Ted Bunch, Chief Development Officer at A Call To Men, opened the call with a group check-in. He encouraged participants to share the ways they are thriving and struggling during the pandemic. This interactive portion of the call featured stories from men and women around the country, including foundation representatives and individuals struggling with work prospects, productivity, and social justice in the midst of the pandemic.
Ultimately, the people on the call celebrated a feeling of community that is created in every virtual session for A Call To Men: the team misses the engagement possibilities of in-person events, and has celebrated all the ways they can continue to drive participation during virtual events.
1. What do you wish you had known when you started out in your profession?
As fundraising becomes more professionalized, as a collective, our industry [the non-profit industry] is neglecting the human element of the work we do. Rarely do we have the opportunity to attend professional development workshops that invite us to step back, explore and embrace our humanity. We must center, explore and embrace our humanity in fundraising. Fundraising for social change is about a lot of heart work. It is the heart work that will change our world for all. I too love data and the information it provides but let us keep that in mind.
It’s so easy for women to get in that space where you’re just everything to everyone all the time. We should be telling women and girls to take care of yourself, because that way, you’ll have more to give to those around you.
On March 13th, the Louisville Metro Police executed a “no knock” warrant at the Kentucky home of Breonna Taylor and her boyfriend, Kenneth Walker. The exact events of the night have been hotly contested in and out of court, but the end result was that a young woman with a bright future lost her life, and the police who perpetrated the killing did not seem to be held accountable in any way.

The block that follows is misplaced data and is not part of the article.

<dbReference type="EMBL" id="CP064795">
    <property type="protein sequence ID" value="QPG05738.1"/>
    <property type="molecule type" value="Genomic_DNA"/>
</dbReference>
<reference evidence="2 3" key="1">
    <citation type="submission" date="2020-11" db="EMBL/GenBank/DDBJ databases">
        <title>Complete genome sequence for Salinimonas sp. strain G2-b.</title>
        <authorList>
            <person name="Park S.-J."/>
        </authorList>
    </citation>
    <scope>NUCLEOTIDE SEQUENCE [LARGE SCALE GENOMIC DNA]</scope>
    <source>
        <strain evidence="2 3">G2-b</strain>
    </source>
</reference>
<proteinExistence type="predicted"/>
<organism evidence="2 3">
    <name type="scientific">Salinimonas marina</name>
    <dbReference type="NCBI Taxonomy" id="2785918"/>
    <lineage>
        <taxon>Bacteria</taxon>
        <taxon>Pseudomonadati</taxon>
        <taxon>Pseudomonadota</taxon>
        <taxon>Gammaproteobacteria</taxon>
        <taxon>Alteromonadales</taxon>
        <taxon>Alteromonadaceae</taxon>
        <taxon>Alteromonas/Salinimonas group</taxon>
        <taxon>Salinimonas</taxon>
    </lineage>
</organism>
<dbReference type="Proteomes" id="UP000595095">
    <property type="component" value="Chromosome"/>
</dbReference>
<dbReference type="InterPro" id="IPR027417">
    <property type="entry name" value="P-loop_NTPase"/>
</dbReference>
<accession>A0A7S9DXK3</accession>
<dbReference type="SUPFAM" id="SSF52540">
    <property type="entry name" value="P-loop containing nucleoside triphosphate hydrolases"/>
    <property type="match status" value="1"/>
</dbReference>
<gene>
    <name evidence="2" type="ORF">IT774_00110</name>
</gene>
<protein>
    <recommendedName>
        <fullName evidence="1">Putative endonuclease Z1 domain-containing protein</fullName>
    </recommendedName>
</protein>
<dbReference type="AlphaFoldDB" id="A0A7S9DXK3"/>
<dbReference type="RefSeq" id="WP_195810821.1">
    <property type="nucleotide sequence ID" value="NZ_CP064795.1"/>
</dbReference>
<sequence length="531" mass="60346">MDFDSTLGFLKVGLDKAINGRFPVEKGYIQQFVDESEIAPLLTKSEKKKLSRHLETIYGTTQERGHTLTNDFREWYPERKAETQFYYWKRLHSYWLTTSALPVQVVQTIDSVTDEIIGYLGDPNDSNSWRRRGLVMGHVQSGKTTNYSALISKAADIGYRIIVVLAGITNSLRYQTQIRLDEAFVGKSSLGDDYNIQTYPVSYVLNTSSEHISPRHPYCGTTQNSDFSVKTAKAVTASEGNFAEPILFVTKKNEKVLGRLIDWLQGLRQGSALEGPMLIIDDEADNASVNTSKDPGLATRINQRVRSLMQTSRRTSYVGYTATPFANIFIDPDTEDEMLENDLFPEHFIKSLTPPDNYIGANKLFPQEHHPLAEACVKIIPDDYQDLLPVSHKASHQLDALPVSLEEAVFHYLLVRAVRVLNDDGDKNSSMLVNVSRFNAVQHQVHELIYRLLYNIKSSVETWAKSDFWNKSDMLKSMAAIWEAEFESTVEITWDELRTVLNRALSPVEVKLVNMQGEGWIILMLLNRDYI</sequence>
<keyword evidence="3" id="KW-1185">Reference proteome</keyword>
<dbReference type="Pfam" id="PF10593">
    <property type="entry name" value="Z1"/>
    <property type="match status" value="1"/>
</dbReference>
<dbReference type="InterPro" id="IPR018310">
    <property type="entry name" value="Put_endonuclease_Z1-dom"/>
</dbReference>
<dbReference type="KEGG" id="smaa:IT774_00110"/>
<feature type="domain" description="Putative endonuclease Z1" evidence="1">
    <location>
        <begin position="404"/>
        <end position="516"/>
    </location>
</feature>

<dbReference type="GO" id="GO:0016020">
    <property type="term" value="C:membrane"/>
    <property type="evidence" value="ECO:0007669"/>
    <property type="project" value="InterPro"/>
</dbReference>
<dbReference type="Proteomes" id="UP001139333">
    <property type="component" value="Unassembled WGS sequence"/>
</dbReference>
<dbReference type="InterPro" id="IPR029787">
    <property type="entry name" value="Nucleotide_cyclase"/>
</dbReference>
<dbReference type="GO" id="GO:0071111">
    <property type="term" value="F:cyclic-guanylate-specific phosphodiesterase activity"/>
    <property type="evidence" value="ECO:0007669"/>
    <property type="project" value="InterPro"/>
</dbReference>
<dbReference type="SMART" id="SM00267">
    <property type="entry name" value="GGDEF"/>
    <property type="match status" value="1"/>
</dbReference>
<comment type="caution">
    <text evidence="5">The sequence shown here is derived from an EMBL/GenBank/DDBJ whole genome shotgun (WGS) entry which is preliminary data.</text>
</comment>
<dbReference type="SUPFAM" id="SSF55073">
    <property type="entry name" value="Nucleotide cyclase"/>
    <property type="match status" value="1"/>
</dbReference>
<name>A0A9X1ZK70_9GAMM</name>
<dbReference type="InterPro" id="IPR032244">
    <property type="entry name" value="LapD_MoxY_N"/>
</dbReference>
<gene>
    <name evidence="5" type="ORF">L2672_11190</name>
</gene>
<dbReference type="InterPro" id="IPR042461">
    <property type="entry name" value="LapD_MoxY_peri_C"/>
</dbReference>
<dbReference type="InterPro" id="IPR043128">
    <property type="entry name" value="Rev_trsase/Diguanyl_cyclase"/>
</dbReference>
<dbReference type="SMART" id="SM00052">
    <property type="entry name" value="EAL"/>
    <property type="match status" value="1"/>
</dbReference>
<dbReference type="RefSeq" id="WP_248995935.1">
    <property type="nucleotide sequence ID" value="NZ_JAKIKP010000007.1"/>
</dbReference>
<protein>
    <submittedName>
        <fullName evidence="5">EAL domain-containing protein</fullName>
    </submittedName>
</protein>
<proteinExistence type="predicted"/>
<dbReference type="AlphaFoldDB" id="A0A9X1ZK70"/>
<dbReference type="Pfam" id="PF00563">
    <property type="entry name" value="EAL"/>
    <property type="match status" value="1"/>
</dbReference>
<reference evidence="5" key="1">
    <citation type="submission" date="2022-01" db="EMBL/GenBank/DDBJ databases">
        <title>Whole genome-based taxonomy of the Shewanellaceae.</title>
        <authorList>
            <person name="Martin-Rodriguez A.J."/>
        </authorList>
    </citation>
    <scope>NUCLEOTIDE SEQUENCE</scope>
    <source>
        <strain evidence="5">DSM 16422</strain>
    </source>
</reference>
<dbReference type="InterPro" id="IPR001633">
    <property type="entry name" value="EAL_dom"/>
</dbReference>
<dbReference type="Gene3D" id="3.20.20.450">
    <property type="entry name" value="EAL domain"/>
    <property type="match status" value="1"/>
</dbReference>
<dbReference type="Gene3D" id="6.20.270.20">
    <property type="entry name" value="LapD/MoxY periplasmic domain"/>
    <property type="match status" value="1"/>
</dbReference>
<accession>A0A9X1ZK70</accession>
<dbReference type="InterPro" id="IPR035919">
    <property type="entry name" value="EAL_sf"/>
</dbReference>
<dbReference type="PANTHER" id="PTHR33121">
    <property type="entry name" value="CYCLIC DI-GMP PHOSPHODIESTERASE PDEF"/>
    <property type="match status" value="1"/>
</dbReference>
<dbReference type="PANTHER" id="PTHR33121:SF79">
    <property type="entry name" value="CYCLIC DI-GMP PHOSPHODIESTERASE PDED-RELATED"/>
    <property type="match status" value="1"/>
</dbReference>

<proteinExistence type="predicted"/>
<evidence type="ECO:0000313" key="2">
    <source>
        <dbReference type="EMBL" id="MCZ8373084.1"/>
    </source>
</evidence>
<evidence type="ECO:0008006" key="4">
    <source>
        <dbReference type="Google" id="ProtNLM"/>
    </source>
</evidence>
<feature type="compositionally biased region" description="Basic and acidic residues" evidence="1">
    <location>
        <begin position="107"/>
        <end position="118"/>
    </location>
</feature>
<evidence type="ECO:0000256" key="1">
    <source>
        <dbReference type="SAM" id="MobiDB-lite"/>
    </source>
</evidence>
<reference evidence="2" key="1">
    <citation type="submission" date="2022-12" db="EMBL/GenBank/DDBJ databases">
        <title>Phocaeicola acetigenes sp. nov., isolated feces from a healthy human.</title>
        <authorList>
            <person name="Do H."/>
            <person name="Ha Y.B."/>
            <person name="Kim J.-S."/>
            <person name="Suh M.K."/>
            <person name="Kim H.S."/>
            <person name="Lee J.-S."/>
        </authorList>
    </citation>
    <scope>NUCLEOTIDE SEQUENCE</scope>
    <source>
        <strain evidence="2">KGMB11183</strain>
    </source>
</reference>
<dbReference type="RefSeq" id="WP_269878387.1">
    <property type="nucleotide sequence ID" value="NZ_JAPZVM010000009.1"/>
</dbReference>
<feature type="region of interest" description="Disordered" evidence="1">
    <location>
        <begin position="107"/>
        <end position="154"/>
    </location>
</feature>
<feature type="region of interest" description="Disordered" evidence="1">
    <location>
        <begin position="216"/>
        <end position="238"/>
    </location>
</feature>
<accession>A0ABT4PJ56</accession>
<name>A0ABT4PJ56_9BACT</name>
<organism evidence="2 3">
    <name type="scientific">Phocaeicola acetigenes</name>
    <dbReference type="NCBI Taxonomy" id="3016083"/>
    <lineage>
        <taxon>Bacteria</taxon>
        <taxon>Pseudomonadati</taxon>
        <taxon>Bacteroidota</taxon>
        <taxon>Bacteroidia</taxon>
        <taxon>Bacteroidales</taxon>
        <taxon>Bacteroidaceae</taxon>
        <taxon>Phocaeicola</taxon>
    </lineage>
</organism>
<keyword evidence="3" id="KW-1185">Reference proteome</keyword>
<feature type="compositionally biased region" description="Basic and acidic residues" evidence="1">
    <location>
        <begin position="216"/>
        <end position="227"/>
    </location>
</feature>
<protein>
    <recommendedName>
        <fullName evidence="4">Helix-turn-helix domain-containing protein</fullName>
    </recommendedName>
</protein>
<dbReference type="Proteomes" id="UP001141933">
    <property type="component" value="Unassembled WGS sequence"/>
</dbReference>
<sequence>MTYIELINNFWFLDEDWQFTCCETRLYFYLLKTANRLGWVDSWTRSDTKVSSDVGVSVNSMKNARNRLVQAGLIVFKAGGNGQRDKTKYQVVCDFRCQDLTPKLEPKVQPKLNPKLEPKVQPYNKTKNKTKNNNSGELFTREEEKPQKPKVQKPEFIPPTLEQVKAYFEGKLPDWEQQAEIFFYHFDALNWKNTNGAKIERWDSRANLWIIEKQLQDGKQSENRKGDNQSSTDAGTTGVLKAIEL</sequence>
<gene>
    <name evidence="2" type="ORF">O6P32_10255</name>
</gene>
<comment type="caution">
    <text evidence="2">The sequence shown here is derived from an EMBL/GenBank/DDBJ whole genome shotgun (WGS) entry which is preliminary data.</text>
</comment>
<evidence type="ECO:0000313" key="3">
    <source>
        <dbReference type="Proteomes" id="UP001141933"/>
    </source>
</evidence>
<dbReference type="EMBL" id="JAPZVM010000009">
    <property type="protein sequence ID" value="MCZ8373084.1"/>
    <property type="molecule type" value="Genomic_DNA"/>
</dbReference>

In the months that followed, protests surrounding Breonna’s death and the deaths of women of color at the hands of police officers have rocked the country, even amidst the most serious pandemic of our time. Bolstered by the Black Lives Matter movement, and further aided by Kimberlé Crenshaw’s creation of the #SayHerName hashtag, Breonna’s story broke through to mainstream culture and gave America a new awareness about what racism looks like for women of color.
New Corporate Accountability Campaign Puts Six Major Companies On Notice For Anti-Choice Political Giving
The #ReproReceipts Campaign by UltraViolet Highlights Hypocrisy in Corporate America and Calls for Accountability at AT&T, Coca Cola, Disney, Nike, Procter & Gamble and Uber
(October 2, 2020) WASHINGTON, DC — Today, UltraViolet announced a new campaign to hold six corporations accountable for their political giving to anti-choice, anti-women candidates and calls on them to end their support for such politicians entirely and to commit to investing in reproductive health and justice. AT&T, Coca Cola, Disney, Nike, Procter & Gamble and Uber all target female consumers and promote women-friendly work environments, yet they bankroll candidates who actively work against women’s rights.
1. What do you wish you had known when you started out in your profession?
Being a perfectionist is a strength masked as a weakness. As a self-proclaimed perfectionist myself, I’ve learned over the course of my career that perfectionist tendencies—when controlled—are something to lean into. It’s a matter of striving to do one’s best, while also accepting that failures along the way are learning opportunities, not signs of weakness or inadequacy.
With an organization model built on women who pledge or donate at least $1 million of their wealth, it’s no surprise that Women Moving Millions is associated with large-scale campaigns and fundraising projects. The latest campaign from WMM, “Give Bold. Get Equal.” encourages donors and foundations to commit funds to gender equality in ways unheard of before the COVID-19 pandemic.
The end goal? Mobilize $100 million for women and girls by the year 2022.
“Women and girls need our support more than ever in this moment,” says Sarah Haacke Byrd, Executive Director of WMM. “The past decade is bookended by the Great Recession and the COVID-19 crisis. During this time, women gained 11 million jobs, and by April 2020, all these jobs were erased. The pandemic is exacerbating the systemic oppression faced by women and girls.”